I think that adding NFB to a distortion-free amplifier has no problem, but I thought that even if NFB was added strongly to a distorted amplifier, good sound would not come out.
However, considering common sense, there is a limit to increasing permissible input by all means.
The answer that arrived at the end of trial and error is to change the equalizer circuit to a circuit like a power amplifier.
I chose a vacuum tube that I never used in preamplifiers and I changed the impossible to possible.
The completed preamplifier did not distort even if it exceeded 100 mV.
After that, I added the necessary NFB.
And an equalizer amplifier with an allowable input of 2000 mV has been completed.
Currently, the allowable input of the equalizer amplifier of Wo – 1 is adjusted slightly and it is used at 1800 mV.
Wo-1 has further improved from there.
It is natural to use good parts to make a good amp, but to make it even better it is important to omit useless parts.
In the design of the amplifier, the sound quality is better if the capacitor and the resistance are less in the conductor through which the music signal passes.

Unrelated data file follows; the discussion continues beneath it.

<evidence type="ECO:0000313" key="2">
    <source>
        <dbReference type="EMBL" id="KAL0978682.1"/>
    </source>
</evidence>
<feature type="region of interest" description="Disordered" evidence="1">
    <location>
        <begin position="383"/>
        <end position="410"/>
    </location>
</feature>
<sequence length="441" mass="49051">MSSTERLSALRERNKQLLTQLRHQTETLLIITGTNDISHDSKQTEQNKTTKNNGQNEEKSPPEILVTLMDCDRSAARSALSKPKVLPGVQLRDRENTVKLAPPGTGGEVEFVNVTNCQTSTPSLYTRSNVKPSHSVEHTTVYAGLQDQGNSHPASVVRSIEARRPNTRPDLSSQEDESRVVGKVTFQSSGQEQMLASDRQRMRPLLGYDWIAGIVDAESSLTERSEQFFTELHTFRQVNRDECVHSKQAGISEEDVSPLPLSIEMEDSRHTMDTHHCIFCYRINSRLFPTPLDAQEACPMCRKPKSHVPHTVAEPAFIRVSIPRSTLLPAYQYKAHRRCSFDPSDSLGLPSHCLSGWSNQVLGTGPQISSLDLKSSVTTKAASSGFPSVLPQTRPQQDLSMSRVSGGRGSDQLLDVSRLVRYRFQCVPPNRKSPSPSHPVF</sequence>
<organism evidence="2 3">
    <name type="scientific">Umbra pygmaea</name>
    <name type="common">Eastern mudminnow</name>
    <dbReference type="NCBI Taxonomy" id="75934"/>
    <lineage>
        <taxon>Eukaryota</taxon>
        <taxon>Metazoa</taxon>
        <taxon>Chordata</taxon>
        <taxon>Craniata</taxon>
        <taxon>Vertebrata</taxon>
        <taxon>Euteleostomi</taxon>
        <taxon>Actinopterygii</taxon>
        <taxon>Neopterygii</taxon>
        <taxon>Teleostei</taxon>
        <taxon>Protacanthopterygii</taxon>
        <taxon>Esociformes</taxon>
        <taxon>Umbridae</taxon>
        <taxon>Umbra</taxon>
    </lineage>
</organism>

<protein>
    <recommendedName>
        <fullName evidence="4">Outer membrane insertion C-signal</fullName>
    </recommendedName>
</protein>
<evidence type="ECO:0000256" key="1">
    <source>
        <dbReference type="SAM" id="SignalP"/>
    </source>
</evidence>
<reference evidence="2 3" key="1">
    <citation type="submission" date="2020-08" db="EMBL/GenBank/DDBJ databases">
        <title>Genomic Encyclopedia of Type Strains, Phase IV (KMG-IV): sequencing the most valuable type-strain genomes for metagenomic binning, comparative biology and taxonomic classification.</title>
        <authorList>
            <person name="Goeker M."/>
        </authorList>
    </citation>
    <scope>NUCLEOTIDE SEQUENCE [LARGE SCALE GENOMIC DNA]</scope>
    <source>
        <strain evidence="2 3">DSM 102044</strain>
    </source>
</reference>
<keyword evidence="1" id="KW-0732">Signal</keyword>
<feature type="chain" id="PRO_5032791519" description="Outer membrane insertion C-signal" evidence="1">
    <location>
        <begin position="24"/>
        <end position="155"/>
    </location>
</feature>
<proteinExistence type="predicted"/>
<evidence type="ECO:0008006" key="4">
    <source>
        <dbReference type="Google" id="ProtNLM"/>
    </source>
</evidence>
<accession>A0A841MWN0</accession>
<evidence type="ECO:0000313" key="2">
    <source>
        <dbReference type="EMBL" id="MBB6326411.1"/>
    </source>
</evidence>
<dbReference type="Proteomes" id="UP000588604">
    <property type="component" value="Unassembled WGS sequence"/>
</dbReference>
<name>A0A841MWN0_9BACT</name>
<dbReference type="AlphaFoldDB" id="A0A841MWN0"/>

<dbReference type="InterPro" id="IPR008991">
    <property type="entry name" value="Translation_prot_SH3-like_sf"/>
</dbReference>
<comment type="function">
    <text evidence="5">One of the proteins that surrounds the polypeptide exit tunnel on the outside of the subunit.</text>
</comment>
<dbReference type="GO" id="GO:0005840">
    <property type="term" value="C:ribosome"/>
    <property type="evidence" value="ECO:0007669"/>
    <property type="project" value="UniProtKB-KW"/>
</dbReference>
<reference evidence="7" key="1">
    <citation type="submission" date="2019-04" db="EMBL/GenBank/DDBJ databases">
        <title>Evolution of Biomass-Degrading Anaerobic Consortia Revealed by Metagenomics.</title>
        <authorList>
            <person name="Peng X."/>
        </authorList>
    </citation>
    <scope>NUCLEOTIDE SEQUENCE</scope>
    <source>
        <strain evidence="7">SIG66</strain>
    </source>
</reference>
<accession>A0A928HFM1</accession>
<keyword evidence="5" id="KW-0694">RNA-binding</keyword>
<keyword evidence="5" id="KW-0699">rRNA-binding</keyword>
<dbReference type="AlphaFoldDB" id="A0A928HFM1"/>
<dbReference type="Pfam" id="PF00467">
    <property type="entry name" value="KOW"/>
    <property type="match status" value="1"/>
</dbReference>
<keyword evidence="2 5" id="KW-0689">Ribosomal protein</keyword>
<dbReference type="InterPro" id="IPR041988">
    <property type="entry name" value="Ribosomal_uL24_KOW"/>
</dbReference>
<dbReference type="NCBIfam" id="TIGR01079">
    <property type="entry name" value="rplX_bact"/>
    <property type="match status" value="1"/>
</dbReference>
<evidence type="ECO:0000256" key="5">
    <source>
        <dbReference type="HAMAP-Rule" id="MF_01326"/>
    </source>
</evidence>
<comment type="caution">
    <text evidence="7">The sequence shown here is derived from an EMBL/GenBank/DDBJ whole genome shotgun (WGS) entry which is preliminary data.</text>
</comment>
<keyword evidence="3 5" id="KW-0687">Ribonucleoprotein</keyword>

There is no problem with a certain number of capacitors, but resistance has to be omitted.
Among them, the most influential one is the resistance of the volume.
The sound signal loses 50% to 80% of energy by this volume resistance.
Also, the volume resistance greatly increases the impedance of the amplifier.
Even if you use high quality resistors for volume, the sound quality will not be solved.
In September 1997, I tried to eliminate the resistance of the volume.
I thought of adjusting the volume by changing the gain of the amplifier, and Wo-1 was completed in 1999.
Wo-1 has been further improved by 2014.
The amplification of this amplifier is 0 times to about 45 times.
The meter of the front panel is attached to manage the precise operation of the vacuum tube of this part.
In the circuit of Wo – 1, there is no resistance in the conductor through which the signal passes.
Wo-1 has another feature.
The output of a general high-end vacuum tube preamplifier uses a cathode follower circuit of a voltage amplifying tube (low power).
It is output with apparent low impedance (less energy due to 100% NFB), but in the Wo-1 2014 model, an output tube (high power) is used to lower the output impedance.
It outputs music signals with high energy of the plate follower circuit while maintaining the frequency characteristics.
As for what this means, most of the general preamplifier pretends as a good quality low impedance preamplifier.